If you look at the development of avocado and mango, it has really taken off when we started to ripen mangos and avocados, making sure that when consumers eat it, the fruit is ready to eat with just the right flavor. If you look at the grape category and all of the developments there with varieties that are taking place right now, those are all choices that are being made around flavor and consistency. Those are the categories that can grow easily 10%, if not 20%, in turnover every year in retail.

So, the proof of the importance of flavor is right in front of us — we don’t need to do scientific research. It’s right there — the categories that grow the fastest are those that are making the biggest improvements in flavor right now. Just look at blueberries and where that’s come from, it's almost ridiculous how that’s grown and continues to grow.

Q: Consumer education is also an important issue. For example, from different markets around the world, I have heard misconceptions where people think a passion fruit is bad just because it’s wrinkled, or that avocados aren’t ripe unless they’re green. How proactive do produce marketers and retailers need to be to actually get these messages across to consumers so that they understand what makes a good product and what indicates the right time to eat it?

A: We briefly spoke about branding. In an ideal world when something has a brand, whether it’s a supplier brand or a retailer brand, as a consumer you would sufficiently trust that what is being sold in a supermarket is the perfect product. Our problem is that that’s not the case, so we’re asking the consumer to continuously think with us, ‘is this avocado really ready to eat?’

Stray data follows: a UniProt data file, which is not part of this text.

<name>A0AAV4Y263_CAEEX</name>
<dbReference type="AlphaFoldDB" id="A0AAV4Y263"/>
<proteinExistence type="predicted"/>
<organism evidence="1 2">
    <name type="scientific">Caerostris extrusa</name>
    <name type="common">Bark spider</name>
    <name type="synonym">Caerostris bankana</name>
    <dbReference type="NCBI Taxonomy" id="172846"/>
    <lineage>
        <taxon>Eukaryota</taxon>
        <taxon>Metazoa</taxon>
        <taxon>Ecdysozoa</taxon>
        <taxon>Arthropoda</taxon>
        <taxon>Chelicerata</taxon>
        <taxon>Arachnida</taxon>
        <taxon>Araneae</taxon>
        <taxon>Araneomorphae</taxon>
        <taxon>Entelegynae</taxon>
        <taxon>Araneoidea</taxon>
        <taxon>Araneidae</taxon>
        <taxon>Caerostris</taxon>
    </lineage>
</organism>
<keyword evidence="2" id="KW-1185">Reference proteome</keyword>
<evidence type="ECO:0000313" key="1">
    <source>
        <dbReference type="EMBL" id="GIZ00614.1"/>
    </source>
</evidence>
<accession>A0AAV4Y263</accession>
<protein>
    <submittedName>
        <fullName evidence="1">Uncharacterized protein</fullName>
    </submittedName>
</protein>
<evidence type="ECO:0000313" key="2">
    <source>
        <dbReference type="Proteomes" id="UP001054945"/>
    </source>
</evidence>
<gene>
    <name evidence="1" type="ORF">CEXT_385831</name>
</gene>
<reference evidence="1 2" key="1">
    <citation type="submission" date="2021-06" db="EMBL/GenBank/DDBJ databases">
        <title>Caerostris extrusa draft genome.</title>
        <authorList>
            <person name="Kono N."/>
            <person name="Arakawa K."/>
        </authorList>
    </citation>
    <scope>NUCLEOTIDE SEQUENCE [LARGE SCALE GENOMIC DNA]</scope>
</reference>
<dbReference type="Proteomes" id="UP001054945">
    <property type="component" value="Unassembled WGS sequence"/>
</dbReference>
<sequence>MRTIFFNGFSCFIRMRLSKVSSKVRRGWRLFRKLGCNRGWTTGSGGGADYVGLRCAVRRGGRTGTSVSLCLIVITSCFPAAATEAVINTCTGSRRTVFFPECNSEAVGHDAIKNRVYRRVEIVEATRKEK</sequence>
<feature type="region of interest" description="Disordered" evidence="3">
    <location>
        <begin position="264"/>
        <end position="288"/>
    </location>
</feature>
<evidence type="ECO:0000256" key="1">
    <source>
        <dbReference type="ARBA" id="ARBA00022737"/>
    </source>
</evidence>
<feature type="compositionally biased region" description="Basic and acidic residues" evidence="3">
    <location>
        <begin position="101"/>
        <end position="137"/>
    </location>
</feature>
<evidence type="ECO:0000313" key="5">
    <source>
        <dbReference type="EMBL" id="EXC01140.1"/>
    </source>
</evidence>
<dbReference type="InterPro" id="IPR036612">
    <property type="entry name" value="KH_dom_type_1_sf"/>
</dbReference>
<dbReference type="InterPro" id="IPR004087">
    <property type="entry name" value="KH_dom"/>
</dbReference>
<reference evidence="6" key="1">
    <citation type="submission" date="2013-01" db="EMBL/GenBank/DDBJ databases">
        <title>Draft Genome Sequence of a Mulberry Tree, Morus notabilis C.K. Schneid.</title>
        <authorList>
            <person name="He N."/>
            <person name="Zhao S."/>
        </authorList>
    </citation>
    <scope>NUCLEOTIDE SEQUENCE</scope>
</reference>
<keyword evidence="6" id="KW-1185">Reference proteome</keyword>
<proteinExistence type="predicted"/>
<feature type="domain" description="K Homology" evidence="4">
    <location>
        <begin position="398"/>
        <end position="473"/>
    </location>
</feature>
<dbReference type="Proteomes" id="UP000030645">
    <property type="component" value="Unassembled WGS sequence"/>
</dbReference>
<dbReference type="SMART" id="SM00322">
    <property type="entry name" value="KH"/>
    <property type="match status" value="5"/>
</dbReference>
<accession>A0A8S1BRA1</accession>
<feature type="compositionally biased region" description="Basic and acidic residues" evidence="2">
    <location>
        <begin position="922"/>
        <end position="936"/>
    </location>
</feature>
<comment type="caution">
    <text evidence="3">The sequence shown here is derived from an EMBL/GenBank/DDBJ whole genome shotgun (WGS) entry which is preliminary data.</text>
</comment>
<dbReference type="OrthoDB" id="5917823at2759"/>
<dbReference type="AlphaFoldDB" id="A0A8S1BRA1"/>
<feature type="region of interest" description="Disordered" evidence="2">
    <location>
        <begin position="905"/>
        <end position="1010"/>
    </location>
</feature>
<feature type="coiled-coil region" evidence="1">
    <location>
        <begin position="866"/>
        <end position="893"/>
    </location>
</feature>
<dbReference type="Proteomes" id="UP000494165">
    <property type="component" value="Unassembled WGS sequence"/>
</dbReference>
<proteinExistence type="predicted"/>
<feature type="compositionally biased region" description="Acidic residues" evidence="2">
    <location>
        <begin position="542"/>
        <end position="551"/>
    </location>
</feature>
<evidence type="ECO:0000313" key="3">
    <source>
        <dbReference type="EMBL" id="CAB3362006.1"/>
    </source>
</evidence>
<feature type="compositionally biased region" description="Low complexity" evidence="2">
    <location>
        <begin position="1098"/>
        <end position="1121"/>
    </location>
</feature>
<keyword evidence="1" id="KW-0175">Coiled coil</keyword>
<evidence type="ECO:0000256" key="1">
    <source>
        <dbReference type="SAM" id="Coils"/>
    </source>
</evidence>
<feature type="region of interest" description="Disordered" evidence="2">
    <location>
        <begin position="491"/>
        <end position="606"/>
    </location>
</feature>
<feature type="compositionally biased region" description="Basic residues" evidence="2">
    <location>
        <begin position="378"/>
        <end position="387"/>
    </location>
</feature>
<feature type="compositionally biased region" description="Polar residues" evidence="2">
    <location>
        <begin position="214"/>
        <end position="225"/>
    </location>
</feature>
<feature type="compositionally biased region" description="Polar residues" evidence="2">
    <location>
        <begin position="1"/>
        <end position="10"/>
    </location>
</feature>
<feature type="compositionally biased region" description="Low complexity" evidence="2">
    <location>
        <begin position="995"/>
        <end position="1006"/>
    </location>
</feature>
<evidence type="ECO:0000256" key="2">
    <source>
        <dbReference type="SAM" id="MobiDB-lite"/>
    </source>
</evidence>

I think that’s the wrong starting point. I think by definition an avocado should be ready to eat, and if it requires some additional information about ‘leave this for the next two days and then eat it’, then we should communicate that.

This is only in fresh produce and does not happen in other grocery departments at retail. In produce our starting point is different, oddly enough, but that’s how it is. Often, we need to take consumers by the hand and explain a bit more about the product, especially if it’s about how an avocado that’s ready to eat turns brown.

I worked in retail when we moved from the greenskin avocados to Hass, and really what we did for quite a long period was communicate on the packaging that when the avocado turned brown, it was actually good. That was a simple way for us to communicate with consumers and convince them that this was the right thing.

What is more worrying is something else. We need to educate consumers, but more importantly we probably need to educate the personnel in the stores. When you’re a consumer and you don’t know avocados are ready to eat, preferably you would ask somebody. We used to have those people in stores; the produce experts who would be able to tell you what to do with a product and when it’s ready to eat.

But we’ve kind of lost that. There are reasons why that is, mostly cost pressure, but the education of store personnel I think is fundamental to bringing back the feeling of trust that when you as a consumer can talk to somebody who has a bit of understanding about fresh produce and can help you.

Also, in our head offices in retail and on the supplier side, there is in general not a course or a program that you take where you’re being educated about fresh produce in such a way that it really helps you to make educated decisions about fresh produce.